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Tuesday, Feb 26, 2002

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Southern stands out in a crowd

M. Somasekhar


IT'S not often that a scientist whose name becomes synonymous with a discovery or invention that has wide ranging applications comes to town. Add to this, the fact that he has won a major patent battle against a multinational and you have the ingredients of an exciting encounter.

One such rare event took place in the city, when Prof. Edward M. Southern, from Oxford, UK, renowned for the `Southern Blot' test used widely in modern genetics, addressed scientists and young researchers at the Centre for Cellular and Molecular Biology (CCMB).

Just like the Raman Effect and Heisenberg's uncertainty principle in Physics, Malthusian Proportions in Economics and Moore's Law in Computing, Southern Blot has become part of the vocabulary in biology, explained P.M. Bhargava, well-known Indian scientist.

Not only is Southern's work the second most cited but it has also revolutionised modern biology, unleashing a range of micro-array techniques that are being used to unravel the mysteries locked up in our genes.

The Southern Blot test, which captured the attention of researchers in the mid-1970s, can simply be described as a technique (read probe) that can be targeted to detect an individual gene in a crowd of DNA molecules. In other words, it can help rapidly detect genes that could be responsible for a disease or infection, say HIV or AIDS, diabetes, etc.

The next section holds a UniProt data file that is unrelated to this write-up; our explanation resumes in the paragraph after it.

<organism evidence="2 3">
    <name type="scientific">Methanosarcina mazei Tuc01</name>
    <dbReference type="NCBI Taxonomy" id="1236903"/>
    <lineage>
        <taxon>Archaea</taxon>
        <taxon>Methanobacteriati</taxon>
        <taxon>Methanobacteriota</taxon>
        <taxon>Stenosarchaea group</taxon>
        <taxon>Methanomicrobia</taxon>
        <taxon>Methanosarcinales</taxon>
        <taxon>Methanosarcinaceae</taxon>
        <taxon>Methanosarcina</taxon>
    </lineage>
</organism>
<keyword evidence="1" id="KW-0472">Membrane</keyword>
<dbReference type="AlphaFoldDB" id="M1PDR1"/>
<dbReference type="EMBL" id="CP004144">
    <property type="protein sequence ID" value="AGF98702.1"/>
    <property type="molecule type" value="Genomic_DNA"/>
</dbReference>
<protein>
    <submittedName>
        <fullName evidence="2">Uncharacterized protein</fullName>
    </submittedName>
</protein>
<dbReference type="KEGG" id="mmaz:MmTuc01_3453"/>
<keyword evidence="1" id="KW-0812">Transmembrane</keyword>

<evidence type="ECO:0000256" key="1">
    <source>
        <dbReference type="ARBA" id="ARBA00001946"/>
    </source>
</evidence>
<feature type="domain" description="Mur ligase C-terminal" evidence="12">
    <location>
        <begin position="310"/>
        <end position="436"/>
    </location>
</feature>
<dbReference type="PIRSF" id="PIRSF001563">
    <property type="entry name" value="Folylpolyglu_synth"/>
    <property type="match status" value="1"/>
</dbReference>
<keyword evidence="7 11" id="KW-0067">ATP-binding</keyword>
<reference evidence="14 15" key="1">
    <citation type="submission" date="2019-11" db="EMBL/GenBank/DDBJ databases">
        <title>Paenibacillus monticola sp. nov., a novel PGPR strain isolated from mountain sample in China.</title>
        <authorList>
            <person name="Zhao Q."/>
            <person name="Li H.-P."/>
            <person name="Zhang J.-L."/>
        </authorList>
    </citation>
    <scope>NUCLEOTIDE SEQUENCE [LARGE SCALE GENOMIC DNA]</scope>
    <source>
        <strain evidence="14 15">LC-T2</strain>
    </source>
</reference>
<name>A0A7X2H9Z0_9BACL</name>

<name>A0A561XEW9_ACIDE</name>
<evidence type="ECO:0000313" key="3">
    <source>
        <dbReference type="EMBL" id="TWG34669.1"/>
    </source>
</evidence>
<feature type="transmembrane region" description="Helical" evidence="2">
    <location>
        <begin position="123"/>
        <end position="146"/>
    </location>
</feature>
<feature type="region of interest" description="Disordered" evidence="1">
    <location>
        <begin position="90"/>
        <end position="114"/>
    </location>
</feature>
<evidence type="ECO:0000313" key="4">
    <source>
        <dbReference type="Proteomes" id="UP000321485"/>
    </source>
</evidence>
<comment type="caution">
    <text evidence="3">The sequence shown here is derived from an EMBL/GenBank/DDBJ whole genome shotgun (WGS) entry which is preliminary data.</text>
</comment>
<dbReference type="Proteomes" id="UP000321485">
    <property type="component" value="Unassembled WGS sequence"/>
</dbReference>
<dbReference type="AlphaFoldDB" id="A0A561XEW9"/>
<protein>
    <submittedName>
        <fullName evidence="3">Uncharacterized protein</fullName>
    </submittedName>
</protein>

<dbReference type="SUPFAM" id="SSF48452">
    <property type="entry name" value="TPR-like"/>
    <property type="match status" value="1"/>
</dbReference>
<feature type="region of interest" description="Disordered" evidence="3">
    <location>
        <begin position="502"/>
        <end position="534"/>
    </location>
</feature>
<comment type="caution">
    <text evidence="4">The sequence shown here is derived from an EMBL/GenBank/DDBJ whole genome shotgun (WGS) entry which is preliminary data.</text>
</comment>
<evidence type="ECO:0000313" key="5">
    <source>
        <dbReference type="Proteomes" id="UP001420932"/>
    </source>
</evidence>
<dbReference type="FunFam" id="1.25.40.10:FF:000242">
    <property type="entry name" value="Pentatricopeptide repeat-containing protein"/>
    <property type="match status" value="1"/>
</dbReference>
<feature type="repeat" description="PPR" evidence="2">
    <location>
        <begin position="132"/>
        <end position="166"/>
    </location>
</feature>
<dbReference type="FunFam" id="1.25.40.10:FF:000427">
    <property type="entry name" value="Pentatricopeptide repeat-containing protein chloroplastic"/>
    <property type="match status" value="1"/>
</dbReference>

By the mid-1990s, the contributions of Southern were widespread in modern biology, especially Genomics. So much so that the US-based Affymetrix obtained a patent on his DNA Chip technology, forcing him into a legal battle with the full backing of the Oxford University. After a protracted legal engagement, which dragged on for nearly 30 months, the humbled multinational conceded defeat in March 2001; Southern won the rights on the DNA Micro-array technique.

The applications of micro-array technology are "unlimited". Broadly, it can be useful in drug discovery, development of diagnostics, basic research and understanding diseases, Southern told Business Line in an interview.

There are nearly 30-40 small players in the area of manufacturing equipment and arrays and big corporates such as Motorola, Agilent and Affymetrix, in addition to Japanese and Korean, making the field very fast growing, he said.

The second category of companies is the service providers. Since the equipment and technology are both expensive and difficult, the scope for the emergence of corporates offering data on Genomics is good. In fact, a spin-off company, Oxford Gene Technology, of the Oxford University is all set to offer genomic data for academic and commercial purposes, Southern said.

"We are open to joint collaborative work with India," Southern said. The first centre for Micro-array technology or DNA Chip has been established at the CCMB recently with the active collaboration with Biological E and Amersham.

Southern is also visiting a few institutes, especially those involved in crop improvement to find takers for hi-tech facilities existing in the UK on behalf of a research trust of Oxford called Kirkhouse. "The idea is to support research activity from India," he said.

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